Use the TimelineGeneric term within Unity that refers to all features, windows, editors, and components related to creating, modifying, or reusing cut-scenes, cinematics, and game-play sequences. More info
See in Glossary Settings to set the unit of measurement for the Timeline AssetAny media or data that can be used in your game or Project. An asset may come from a file created outside of Unity, such as a 3D model, an audio file or an image. You can also create some asset types in Unity, such as an Animator Controller, an Audio Mixer or a Render Texture. More info
See in Glossary, to set the duration mode of the Timeline Asset, and to set the Timeline Editor window snap settings.
Select either Seconds or Frames to set the Timeline Editor windowThe name of the window where you create, modify, and preview a Timeline instance. Modifications to a Timeline instance also affects the Timeline Asset. More info
See in Glossary to display time in either seconds or frames.
Use the Duration Mode to set whether the duration of the Timeline AssetRefers to the tracks, clips, and recorded animation that comprise a cinematic, cut-scene, game-play sequence, or other effect created with the Timeline Editor window. A Timeline Asset does not include bindings to the GameObjects animated by the Timeline Asset. The bindings to scene GameObjects are stored in the Timeline instance. The Timeline Asset is Project-based. More info
See in Glossary extends to the end of the last clip (Based On Clips), or extends to a specific time or frame (Fixed Length). When the Duration Mode is set to Fixed Length, use one of the following methods to change the length of the Timeline Asset:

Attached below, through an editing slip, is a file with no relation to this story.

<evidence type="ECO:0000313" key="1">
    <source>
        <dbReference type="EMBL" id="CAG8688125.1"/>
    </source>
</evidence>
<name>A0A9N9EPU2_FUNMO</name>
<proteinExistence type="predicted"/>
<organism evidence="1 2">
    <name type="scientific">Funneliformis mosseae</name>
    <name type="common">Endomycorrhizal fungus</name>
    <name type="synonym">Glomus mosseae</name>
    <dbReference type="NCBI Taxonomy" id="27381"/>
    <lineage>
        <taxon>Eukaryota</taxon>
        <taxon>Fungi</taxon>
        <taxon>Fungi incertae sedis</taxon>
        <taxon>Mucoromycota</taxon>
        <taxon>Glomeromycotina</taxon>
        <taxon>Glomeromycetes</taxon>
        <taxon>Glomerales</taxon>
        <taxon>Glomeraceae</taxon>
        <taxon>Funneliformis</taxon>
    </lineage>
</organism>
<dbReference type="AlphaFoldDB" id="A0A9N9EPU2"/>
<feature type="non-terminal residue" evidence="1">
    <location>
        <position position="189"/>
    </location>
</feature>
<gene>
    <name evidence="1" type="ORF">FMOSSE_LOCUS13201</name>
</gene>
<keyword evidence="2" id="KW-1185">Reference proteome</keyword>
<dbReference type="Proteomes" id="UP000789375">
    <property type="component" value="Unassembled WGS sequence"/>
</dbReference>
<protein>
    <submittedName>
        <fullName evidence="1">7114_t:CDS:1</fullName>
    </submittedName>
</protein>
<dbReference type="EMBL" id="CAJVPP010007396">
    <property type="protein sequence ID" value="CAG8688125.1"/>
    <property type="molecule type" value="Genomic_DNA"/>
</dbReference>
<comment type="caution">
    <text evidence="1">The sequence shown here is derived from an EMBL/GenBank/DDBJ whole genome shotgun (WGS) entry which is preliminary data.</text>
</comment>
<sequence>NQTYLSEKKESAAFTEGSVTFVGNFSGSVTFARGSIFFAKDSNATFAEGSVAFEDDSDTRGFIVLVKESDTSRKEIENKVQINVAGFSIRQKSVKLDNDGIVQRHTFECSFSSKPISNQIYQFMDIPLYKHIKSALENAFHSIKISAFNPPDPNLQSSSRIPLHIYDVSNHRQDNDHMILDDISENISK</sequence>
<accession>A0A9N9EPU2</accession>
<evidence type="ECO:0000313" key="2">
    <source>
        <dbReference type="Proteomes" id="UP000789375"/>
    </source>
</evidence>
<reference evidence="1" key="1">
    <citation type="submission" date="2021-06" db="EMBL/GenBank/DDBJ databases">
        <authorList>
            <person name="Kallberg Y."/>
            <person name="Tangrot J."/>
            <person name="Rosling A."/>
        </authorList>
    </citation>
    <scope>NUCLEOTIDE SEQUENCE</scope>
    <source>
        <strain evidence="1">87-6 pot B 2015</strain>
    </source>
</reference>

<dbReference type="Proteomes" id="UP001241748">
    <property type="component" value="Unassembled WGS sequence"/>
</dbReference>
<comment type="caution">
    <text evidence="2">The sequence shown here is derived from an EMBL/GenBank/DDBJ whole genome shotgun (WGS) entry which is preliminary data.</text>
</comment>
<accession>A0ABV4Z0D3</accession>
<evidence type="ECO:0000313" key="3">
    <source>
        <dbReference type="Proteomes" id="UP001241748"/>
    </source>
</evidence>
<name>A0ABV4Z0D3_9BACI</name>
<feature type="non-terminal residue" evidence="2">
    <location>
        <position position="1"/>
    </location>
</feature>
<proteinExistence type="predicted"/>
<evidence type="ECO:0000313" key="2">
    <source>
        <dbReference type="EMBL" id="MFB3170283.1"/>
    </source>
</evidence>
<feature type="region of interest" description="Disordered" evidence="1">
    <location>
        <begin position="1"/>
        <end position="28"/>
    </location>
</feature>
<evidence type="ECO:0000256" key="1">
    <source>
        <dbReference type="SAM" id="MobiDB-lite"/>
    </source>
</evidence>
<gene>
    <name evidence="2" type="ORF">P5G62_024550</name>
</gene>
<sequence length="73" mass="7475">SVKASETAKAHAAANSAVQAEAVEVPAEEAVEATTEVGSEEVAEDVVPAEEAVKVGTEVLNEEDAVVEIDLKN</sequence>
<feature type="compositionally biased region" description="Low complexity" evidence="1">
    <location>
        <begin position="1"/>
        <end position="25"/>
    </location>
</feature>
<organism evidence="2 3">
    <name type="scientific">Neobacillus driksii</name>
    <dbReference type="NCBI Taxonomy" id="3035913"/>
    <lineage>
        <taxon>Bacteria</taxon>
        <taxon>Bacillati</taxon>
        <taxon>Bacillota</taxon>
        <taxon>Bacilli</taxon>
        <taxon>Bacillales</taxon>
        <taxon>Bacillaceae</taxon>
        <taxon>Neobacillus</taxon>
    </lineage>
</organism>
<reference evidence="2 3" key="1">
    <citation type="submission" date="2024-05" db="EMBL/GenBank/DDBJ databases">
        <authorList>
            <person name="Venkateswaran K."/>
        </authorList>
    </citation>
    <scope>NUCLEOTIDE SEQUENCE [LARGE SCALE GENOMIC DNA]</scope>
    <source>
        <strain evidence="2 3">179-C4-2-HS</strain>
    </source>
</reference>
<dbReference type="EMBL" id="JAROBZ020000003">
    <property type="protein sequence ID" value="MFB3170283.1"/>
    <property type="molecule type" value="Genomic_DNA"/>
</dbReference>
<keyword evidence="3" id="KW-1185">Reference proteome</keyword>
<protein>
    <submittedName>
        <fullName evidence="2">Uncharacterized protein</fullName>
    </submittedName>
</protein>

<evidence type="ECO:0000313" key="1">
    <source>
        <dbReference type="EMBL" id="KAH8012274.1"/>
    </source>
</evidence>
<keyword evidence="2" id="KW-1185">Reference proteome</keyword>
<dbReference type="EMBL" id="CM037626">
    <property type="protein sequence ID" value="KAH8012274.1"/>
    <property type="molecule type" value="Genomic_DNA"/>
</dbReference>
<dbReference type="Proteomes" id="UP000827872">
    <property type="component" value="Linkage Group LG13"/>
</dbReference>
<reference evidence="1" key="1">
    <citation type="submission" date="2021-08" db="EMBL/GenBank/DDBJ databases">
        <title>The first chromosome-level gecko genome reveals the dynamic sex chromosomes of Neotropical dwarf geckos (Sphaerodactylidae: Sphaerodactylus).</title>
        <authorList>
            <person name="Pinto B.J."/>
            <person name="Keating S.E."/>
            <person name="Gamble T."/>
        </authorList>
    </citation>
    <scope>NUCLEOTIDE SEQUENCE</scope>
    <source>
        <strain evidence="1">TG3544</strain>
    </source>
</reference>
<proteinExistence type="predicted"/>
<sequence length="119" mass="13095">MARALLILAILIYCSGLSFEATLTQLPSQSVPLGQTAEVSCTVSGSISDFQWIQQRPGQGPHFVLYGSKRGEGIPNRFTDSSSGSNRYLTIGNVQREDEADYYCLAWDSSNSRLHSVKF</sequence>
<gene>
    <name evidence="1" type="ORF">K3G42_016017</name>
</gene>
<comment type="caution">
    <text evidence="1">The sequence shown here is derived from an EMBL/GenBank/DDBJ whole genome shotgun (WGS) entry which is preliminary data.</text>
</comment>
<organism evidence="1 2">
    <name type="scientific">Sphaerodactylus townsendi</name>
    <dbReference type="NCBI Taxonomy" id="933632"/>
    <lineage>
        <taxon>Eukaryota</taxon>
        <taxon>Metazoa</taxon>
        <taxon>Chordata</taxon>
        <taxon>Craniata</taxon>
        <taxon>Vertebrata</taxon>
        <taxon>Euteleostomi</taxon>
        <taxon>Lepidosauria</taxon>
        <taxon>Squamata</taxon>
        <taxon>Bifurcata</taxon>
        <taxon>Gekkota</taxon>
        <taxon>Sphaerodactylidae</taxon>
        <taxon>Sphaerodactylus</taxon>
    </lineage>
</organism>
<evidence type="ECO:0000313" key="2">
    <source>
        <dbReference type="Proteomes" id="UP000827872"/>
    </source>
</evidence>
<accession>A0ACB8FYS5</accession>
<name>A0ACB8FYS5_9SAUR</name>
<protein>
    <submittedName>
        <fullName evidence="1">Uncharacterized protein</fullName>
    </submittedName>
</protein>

Select the Timeline Asset in the Project window and use the InspectorA Unity window that displays information about the currently selected GameObject, Asset or Project Settings, alowing you to inspect and edit the values. More info
See in Glossary window to set the Duration in seconds or frames.
In the Timeline Editor window, drag the blue marker on the timeline. The blue marker indicates the end of the Timeline Asset. A blue line indicates the duration of the Timeline Asset.
Select one of the options under frame rate to set the play speed of the Timeline Asset. The overall speed of the Timeline Asset accelerates or decelerates based on the number of frames per secondThe frequency at which consecutive frames are displayed in a running game. More info
See in Glossary. The higher the number of frames per second, the faster the entire timeline plays. The following frame rates are supported: Film (24 fps), PAL (25 fps), NTSC (29.97 fps), 30, 50, or 60.
Enable Show Audio Waveforms to draw the waveforms for all audio clipsA container for audio data in Unity. Unity supports mono, stereo and multichannel audio assets (up to eight channels). Unity can import .aif, .wav, .mp3, and .ogg audio file format, and .xm, .mod, .it, and .s3m tracker module formats. More info